https://doi.org/10.1371/journal.pone.0152448.g005

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Fig 6. Forest plots of the PD-1 rs7421861 polymorphism and cancer risk for overall populations (A for CC vs. TT; B for CC vs. CT+TT; C for CC+CT vs. TT; D for CT vs. TT and E for C vs. T).

The squares and horizontal lines correspond to the study-specific ORs and 95% CIs. The areas of the squares reflect the study-specific weights (which was the inverse of the variance). The diamonds represent the pooled ORs and 95% CIs.

https://doi.org/10.1371/journal.pone.0152448.g006

PD-1.3 (rs11568821)

There are four studies containing 1,280 cases and 1,236 controls discussed this polymorphism. All of these studies are population-based and conducted in Asians. Overall, a significantly decreased cancer risk was found in AG vs. GG genetic model (OR = 0.79, 95% CIs: 0.65–0.96, P = 0.021, I2 = 0.0%). Interestingly, an increased cancer risk was found in AA vs. AG+GG genetic model (OR = 2.25, 95% CIs: 1.30–3.87, P = 0.004, I2 = 48.5%). In addition, there were no associations between cancer risk and AA vs. GG (OR = 1.72, 95% CIs: 0.50–5.94, P = 0.394, I2 = 59.4%), AA+AG (OR = 0.92, 95% CIs: 0.63–1.32, P = 0.638, I2 = 68.4%) vs. GG or A vs. G (OR = 1.02, 95% CIs: 0.64–1.62, P = 0.945, I2 = 85.5%) (Fig 7).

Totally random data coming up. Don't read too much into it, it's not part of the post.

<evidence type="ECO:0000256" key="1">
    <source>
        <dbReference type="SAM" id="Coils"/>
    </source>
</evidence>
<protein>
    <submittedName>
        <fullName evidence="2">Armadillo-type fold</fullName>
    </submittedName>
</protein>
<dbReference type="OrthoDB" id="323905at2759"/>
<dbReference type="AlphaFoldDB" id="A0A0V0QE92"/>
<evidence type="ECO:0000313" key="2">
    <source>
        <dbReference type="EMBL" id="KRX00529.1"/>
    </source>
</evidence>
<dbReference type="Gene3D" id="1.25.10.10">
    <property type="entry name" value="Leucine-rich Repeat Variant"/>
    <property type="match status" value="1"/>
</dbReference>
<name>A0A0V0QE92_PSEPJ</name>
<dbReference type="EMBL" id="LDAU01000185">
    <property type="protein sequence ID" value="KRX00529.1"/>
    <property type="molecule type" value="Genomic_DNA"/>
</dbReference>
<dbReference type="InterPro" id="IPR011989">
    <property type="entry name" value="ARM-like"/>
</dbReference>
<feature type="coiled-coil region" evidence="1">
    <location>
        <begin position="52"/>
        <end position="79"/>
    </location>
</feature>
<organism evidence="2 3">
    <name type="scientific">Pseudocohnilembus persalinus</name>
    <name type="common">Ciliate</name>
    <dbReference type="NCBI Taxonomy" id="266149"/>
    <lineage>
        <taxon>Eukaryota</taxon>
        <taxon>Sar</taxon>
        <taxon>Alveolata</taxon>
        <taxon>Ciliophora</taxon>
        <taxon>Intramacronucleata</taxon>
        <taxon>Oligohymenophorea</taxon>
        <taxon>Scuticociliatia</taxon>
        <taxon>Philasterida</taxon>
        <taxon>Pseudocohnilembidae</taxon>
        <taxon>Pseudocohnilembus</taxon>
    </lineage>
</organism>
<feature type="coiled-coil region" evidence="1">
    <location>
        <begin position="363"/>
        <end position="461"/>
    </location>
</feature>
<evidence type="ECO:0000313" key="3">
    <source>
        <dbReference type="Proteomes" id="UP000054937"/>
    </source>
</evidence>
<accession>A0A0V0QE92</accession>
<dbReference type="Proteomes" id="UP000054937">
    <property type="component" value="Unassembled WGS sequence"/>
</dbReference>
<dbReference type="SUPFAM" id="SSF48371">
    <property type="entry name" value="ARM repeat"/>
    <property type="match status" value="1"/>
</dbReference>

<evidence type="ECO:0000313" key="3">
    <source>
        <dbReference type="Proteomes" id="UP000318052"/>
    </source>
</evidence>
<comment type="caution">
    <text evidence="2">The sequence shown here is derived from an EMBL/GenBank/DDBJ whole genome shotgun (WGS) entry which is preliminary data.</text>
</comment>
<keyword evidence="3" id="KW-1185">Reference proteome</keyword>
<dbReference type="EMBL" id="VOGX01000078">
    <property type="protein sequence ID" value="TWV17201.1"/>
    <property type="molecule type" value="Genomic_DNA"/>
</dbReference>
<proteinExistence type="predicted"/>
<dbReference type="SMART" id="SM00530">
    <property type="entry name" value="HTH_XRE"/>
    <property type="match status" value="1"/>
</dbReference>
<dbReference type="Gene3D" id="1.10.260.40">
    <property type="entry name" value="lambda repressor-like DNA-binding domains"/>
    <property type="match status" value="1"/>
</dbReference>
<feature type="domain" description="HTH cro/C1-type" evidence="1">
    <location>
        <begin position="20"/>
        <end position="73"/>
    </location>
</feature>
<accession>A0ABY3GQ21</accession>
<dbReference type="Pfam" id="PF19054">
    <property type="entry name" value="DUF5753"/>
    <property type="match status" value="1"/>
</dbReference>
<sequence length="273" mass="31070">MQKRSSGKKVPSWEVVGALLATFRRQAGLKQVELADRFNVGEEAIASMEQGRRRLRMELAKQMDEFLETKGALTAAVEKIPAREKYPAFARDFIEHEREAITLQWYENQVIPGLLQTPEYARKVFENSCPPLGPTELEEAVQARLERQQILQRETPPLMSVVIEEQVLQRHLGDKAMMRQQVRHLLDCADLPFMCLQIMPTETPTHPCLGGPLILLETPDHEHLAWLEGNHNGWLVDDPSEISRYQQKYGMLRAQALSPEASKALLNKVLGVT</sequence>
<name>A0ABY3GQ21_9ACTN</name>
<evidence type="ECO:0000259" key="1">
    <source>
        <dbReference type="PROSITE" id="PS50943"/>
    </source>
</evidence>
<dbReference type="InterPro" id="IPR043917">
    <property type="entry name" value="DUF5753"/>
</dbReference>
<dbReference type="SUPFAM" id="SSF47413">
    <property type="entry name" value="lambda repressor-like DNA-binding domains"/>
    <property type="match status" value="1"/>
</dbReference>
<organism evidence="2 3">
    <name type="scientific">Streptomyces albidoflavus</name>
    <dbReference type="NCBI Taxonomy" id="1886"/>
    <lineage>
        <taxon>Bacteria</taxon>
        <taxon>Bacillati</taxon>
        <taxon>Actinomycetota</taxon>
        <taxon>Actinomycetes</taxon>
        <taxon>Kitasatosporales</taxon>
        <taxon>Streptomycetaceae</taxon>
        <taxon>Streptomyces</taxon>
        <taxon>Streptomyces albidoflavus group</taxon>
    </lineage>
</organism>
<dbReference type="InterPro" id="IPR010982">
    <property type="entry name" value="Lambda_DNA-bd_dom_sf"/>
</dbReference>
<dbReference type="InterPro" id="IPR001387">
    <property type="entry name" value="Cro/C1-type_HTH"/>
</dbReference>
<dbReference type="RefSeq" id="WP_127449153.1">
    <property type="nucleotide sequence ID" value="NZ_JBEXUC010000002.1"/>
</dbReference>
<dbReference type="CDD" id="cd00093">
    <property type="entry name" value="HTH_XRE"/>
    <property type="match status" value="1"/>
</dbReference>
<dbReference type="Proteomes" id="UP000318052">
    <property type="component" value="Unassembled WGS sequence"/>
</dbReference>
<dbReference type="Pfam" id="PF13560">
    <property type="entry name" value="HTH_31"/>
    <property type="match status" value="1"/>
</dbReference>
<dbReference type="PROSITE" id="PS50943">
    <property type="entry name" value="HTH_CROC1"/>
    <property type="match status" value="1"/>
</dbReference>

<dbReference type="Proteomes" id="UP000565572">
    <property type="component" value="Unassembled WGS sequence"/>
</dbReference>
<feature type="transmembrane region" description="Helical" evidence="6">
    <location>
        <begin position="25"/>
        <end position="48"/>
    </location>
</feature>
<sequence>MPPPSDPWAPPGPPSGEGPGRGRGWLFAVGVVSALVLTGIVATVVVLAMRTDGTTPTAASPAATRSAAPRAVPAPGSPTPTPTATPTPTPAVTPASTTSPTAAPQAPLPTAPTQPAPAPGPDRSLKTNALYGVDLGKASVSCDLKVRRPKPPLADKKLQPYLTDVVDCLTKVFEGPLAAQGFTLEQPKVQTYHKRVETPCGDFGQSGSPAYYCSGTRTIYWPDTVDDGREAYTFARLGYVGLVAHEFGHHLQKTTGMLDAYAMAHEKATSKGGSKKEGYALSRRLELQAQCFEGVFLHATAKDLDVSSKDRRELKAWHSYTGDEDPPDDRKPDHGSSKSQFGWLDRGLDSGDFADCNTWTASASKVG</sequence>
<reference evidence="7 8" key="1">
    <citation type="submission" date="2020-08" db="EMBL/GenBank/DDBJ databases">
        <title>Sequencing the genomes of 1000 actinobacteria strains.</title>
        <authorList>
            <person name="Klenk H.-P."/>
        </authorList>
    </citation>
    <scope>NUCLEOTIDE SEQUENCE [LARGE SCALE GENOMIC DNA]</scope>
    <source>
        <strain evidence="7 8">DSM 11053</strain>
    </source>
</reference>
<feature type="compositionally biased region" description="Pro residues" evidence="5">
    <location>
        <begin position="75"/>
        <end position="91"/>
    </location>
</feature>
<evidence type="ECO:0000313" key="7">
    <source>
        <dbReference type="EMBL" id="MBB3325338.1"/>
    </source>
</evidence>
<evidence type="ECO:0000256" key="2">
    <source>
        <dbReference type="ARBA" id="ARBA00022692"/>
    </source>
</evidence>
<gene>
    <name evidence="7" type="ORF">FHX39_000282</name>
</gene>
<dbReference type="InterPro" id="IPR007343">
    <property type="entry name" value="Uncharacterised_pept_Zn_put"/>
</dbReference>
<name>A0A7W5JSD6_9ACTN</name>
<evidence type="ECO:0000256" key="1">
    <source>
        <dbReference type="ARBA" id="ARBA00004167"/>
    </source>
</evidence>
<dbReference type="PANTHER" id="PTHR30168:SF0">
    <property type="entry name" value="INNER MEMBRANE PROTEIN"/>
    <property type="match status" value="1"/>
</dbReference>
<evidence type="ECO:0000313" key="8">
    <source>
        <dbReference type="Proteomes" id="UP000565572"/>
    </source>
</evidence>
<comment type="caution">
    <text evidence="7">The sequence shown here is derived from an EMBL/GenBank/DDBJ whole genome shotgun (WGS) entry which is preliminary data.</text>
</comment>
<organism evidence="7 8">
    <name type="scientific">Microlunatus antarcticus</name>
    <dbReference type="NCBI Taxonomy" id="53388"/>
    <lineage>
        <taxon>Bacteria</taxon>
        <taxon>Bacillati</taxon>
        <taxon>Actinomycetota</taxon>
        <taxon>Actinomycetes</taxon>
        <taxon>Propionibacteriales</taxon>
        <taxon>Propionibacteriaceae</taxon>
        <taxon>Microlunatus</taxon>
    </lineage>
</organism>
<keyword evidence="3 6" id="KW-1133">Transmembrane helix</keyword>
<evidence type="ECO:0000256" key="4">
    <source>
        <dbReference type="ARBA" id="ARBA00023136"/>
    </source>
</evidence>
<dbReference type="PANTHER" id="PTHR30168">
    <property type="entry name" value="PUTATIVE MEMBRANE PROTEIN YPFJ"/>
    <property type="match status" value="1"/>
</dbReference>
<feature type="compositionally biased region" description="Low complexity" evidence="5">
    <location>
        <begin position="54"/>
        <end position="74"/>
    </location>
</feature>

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Fig 7. Forest plots of the PD-1.3(rs11568821) polymorphism and cancer risk for overall populations (A for AA vs. GG; B for AA vs. AG+GG; C for AA+AG vs. GG; D for AG vs. GG and E for A vs. G).

The squares and horizontal lines correspond to the study-specific ORs and 95% CIs. The areas of the squares reflect the study-specific weights (which was the inverse of the variance). The diamonds represent the pooled ORs and 95% CIs.

https://doi.org/10.1371/journal.pone.0152448.g007